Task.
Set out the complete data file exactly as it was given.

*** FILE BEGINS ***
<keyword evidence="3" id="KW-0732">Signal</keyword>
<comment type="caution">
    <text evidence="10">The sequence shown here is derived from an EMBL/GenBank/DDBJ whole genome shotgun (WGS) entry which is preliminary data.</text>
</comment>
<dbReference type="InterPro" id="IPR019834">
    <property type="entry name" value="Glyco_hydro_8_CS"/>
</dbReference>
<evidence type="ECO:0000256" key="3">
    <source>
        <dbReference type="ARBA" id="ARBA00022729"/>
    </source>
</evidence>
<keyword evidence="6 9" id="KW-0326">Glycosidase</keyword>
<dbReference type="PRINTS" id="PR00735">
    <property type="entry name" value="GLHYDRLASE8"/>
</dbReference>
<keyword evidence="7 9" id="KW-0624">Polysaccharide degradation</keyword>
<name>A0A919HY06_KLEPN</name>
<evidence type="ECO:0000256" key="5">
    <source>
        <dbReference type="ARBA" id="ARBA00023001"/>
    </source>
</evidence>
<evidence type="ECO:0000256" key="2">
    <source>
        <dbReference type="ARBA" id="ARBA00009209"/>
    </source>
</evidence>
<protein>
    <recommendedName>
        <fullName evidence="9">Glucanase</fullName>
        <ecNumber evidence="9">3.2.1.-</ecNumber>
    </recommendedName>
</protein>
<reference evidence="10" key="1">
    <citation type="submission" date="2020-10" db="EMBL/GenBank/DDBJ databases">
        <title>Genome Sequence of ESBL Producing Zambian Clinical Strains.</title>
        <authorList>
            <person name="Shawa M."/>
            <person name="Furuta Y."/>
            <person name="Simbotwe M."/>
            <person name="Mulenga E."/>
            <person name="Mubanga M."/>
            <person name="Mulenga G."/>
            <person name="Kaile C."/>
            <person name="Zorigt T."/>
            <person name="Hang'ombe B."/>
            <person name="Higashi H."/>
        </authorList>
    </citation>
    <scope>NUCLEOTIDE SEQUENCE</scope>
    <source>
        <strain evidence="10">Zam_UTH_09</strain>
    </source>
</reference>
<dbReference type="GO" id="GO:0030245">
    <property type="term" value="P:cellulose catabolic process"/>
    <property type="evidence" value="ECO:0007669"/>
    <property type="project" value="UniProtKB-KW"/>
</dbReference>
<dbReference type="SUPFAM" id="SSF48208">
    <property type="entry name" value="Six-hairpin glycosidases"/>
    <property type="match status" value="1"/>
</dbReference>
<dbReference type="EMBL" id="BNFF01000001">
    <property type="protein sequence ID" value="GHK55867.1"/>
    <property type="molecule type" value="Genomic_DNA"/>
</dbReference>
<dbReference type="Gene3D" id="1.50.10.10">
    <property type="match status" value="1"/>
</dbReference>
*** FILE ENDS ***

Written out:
<keyword evidence="3" id="KW-0732">Signal</keyword>
<comment type="caution">
    <text evidence="10">The sequence shown here is derived from an EMBL/GenBank/DDBJ whole genome shotgun (WGS) entry which is preliminary data.</text>
</comment>
<dbReference type="InterPro" id="IPR019834">
    <property type="entry name" value="Glyco_hydro_8_CS"/>
</dbReference>
<evidence type="ECO:0000256" key="3">
    <source>
        <dbReference type="ARBA" id="ARBA00022729"/>
    </source>
</evidence>
<keyword evidence="6 9" id="KW-0326">Glycosidase</keyword>
<dbReference type="PRINTS" id="PR00735">
    <property type="entry name" value="GLHYDRLASE8"/>
</dbReference>
<keyword evidence="7 9" id="KW-0624">Polysaccharide degradation</keyword>
<name>A0A919HY06_KLEPN</name>
<evidence type="ECO:0000256" key="5">
    <source>
        <dbReference type="ARBA" id="ARBA00023001"/>
    </source>
</evidence>
<evidence type="ECO:0000256" key="2">
    <source>
        <dbReference type="ARBA" id="ARBA00009209"/>
    </source>
</evidence>
<protein>
    <recommendedName>
        <fullName evidence="9">Glucanase</fullName>
        <ecNumber evidence="9">3.2.1.-</ecNumber>
    </recommendedName>
</protein>
<reference evidence="10" key="1">
    <citation type="submission" date="2020-10" db="EMBL/GenBank/DDBJ databases">
        <title>Genome Sequence of ESBL Producing Zambian Clinical Strains.</title>
        <authorList>
            <person name="Shawa M."/>
            <person name="Furuta Y."/>
            <person name="Simbotwe M."/>
            <person name="Mulenga E."/>
            <person name="Mubanga M."/>
            <person name="Mulenga G."/>
            <person name="Kaile C."/>
            <person name="Zorigt T."/>
            <person name="Hang'ombe B."/>
            <person name="Higashi H."/>
        </authorList>
    </citation>
    <scope>NUCLEOTIDE SEQUENCE</scope>
    <source>
        <strain evidence="10">Zam_UTH_09</strain>
    </source>
</reference>
<dbReference type="GO" id="GO:0030245">
    <property type="term" value="P:cellulose catabolic process"/>
    <property type="evidence" value="ECO:0007669"/>
    <property type="project" value="UniProtKB-KW"/>
</dbReference>
<dbReference type="SUPFAM" id="SSF48208">
    <property type="entry name" value="Six-hairpin glycosidases"/>
    <property type="match status" value="1"/>
</dbReference>
<dbReference type="EMBL" id="BNFF01000001">
    <property type="protein sequence ID" value="GHK55867.1"/>
    <property type="molecule type" value="Genomic_DNA"/>
</dbReference>
<dbReference type="Gene3D" id="1.50.10.10">
    <property type="match status" value="1"/>
</dbReference>